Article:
Apple, the hippest company in the world is taking flack over revelations that the tech giant only paid a corporate tax rate of 9.8% last year. Apple utilized overseas subsidiaries in country’s with lower tax rates, in particular Ireland and the Netherlands, both of whom boast corporate tax rates around 20-25% while the U.S. sets an official federal corporate tax rate of 35%.
Conservatives have taken this opportunity to decry the high American corporate tax rate of 35% (even though, as the taxes paid by companies like Apple reveal, the number of loopholes and incentives in the corporate tax code mean that very few major corporations actually pay 35%). Conservative Grover Norquist, explained that the high corporate tax rate encourages companies to either move offshore or engage in the kind of legal maneuvering Apple used here to short-change America. Norquist calls this “stupid” and demands sharp cuts to the corporate tax rate.
Norquist is not wrong that a high corporate tax rate riddled with loopholes could encourage companies to either move assets offshore, but he overlooks the fact that few companies have this luxury. While Apple, with its digital technology products, can move assets and income overseas, but a retail company can’t. Wal-Mart can’t place its stores in Malaysia and hope to make money from consumers in Des Moines. At the same time, small businesses, long touted as the engine of jobs in America, lack access to the legal loopholes that major corporations can claim. Corporate tax loopholes are, in many ways, regressive, holding smaller operations to higher rates than their larger counterparts. In both ways, corporate taxes have a selectively impact, with some companies holding possible tax-avoidance advantages that other companies lack. This should be purpose of tax loopholes, to ameliorate the adverse impact on certain industries.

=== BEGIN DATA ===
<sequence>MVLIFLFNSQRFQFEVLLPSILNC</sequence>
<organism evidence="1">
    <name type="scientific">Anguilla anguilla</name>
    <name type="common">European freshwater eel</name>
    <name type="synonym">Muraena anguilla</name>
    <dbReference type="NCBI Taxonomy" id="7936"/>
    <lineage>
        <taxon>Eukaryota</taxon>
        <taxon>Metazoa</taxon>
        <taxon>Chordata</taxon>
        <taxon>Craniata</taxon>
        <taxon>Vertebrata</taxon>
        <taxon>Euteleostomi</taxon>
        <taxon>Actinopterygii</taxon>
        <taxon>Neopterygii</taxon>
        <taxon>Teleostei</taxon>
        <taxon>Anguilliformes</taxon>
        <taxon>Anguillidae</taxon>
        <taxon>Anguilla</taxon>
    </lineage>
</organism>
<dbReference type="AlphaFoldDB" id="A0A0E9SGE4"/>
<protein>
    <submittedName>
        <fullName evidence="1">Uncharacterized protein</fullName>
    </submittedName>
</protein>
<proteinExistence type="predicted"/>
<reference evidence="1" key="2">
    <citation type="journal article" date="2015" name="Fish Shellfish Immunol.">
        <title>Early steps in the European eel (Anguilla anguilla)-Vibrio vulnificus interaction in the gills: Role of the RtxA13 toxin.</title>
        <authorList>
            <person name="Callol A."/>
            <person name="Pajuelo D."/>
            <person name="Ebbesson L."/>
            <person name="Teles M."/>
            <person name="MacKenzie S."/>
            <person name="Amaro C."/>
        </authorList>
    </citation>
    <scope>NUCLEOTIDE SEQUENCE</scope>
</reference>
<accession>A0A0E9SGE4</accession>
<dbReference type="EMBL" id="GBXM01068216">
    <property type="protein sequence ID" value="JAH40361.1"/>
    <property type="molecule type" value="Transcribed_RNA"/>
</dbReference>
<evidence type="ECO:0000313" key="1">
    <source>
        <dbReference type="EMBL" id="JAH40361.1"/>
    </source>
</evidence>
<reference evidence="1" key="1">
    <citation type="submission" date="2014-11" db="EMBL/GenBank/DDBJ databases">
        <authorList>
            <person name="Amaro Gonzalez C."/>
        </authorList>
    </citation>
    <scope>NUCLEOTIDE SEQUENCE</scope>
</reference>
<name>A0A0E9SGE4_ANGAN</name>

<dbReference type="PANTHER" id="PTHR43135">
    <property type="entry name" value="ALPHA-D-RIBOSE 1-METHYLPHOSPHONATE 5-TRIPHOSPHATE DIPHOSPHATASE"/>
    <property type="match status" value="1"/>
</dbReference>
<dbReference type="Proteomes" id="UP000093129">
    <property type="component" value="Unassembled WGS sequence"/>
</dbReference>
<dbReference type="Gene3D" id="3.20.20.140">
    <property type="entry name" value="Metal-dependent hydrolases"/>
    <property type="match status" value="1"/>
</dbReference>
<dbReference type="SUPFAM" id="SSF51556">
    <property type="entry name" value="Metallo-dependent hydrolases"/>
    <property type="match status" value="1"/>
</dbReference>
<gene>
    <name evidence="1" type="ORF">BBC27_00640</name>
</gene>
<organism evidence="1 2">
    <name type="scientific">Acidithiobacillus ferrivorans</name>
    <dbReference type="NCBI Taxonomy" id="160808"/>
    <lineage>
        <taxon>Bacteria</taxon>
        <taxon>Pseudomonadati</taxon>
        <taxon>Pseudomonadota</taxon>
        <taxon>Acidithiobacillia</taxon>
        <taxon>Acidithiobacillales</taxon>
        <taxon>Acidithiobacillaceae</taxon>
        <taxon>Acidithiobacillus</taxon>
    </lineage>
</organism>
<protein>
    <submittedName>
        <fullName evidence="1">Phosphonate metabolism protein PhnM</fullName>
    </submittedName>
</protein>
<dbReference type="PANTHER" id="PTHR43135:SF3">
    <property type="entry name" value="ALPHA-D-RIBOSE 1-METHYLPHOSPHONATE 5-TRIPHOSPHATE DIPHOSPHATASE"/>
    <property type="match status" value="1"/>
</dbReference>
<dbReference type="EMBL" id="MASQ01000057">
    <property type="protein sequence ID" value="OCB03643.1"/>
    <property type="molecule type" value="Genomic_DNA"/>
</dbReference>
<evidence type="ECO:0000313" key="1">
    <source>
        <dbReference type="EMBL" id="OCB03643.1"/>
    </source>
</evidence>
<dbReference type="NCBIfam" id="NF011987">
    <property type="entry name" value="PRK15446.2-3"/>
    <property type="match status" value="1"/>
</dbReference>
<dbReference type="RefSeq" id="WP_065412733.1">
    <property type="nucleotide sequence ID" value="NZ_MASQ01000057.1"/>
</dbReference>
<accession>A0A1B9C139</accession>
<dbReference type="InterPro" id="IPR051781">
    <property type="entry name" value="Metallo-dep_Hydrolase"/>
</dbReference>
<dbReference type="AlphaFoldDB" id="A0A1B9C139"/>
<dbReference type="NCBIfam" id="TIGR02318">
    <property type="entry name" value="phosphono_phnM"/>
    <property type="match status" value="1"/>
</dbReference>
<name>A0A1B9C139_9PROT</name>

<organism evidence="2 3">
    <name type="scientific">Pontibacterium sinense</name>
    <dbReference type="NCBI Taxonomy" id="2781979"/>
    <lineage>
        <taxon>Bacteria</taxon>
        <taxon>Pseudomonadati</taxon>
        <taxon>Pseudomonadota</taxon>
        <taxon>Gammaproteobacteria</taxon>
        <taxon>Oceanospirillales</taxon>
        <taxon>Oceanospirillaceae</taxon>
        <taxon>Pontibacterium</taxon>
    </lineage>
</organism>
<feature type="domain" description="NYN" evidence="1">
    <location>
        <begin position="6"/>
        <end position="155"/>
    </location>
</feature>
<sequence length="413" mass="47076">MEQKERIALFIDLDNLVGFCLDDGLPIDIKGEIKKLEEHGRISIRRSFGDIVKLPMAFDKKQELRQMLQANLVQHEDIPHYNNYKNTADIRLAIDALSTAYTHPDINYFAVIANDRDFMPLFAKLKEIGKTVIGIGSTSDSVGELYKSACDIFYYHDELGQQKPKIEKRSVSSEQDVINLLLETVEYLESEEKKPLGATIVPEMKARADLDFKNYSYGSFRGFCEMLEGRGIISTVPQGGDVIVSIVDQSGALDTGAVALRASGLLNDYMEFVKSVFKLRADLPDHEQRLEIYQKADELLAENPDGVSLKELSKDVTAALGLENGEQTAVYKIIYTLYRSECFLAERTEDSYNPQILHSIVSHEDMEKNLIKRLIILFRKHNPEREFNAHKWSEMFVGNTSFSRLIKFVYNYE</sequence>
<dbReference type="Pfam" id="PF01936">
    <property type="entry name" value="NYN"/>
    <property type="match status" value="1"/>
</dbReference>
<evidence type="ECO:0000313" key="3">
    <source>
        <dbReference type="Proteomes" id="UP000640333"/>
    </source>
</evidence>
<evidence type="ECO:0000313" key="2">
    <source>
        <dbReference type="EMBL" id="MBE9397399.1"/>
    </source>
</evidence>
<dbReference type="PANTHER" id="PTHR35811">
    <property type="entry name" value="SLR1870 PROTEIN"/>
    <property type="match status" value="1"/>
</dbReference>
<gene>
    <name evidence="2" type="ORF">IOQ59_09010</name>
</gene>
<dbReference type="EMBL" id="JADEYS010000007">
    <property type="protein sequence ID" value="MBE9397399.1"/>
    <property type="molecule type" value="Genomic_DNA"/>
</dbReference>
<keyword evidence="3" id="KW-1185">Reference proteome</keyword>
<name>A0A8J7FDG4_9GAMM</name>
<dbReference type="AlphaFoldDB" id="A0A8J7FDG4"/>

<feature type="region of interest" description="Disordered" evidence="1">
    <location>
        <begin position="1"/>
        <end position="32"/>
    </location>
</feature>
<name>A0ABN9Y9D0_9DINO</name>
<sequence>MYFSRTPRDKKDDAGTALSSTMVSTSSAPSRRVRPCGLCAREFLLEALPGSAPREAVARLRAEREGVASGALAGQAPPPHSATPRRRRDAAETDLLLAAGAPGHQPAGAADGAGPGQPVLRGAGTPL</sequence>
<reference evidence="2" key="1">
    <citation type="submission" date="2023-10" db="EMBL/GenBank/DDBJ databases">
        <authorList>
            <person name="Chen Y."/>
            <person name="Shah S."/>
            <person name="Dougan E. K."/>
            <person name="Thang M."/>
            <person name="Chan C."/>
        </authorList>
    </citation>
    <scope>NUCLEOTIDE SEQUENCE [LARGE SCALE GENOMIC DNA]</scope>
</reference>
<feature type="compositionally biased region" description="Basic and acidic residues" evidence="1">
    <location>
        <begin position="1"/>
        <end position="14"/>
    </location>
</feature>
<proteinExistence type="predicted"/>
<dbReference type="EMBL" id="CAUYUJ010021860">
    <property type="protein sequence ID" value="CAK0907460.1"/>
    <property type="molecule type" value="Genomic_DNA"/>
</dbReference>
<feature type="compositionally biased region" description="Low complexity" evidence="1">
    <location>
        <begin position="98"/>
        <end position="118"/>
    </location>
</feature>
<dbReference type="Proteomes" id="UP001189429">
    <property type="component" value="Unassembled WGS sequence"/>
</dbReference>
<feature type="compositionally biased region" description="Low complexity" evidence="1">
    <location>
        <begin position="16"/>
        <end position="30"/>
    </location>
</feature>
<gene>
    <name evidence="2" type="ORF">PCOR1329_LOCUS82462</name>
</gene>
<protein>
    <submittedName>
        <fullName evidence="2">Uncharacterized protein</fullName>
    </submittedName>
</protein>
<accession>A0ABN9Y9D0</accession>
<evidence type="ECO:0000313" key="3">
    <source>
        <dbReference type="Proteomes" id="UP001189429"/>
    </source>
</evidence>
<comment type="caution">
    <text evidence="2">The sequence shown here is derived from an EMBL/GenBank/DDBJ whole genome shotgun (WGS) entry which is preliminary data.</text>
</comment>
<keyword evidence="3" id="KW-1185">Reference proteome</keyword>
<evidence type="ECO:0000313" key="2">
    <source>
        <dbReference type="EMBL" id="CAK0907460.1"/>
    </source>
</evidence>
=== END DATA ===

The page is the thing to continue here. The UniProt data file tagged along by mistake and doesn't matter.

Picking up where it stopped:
High corporate taxes also highlights the need to increase taxes on wealthy individuals and lower corporate taxes as a matter of fairness. The high corporate tax rate was set in the 1986 Tax Reform Act, a Reagan policy that slashed income tax rates on all individuals and raised corporate taxes to offset the losses. Instead, it created the pressure upon some companies to move assets offshore even though executives and board members remained in the United States. The tax system allows those running these companies to move jobs and assets to countries like Mexico, while they continue to take advantage of living in the United States, reaping their massive salaries and stock portfolios at lower income tax rates. They want to live here for cheap…they want your job to live in a third-world country for even cheaper.
Quick quiz, where is Apple headquartered. You said “California” because that’s the site of their physical headquarters and provides the business environment most conducive to a mega tech corporation. But when it comes to paying for that environment, Apple says it works in Nevada. According to this report, Apple funnels assets through Nevada, a state with no corporate taxes, to avoid paying California’s 8.84% corporate tax rate.
An underreported impact of the GOP assault on federal taxation, is the pressure it places on states to increase regressive taxation. Federal taxes can capture revenue notwithstanding this state-by-state maneuvering. As federal taxes are cut, states receive less funding from the federal government and must make up the difference through state taxes. But this is where state maneuvering rears its head, both to corporate taxation, where businesses like Apple can sidestep taxes in California through corporate structures, and to individual income taxes, where wealthier individuals have the luxury of parting with large portions of their income and placing it in low tax states like Nevada and Texas.
Where can states raise revenue when corporations can play legal games and wealthy individuals can shield income? Through property taxes and sales taxes and lotteries and legalized gambling, all regressive taxes that disproportionately take income from the poor and working class while wealthier entities escape the pinch.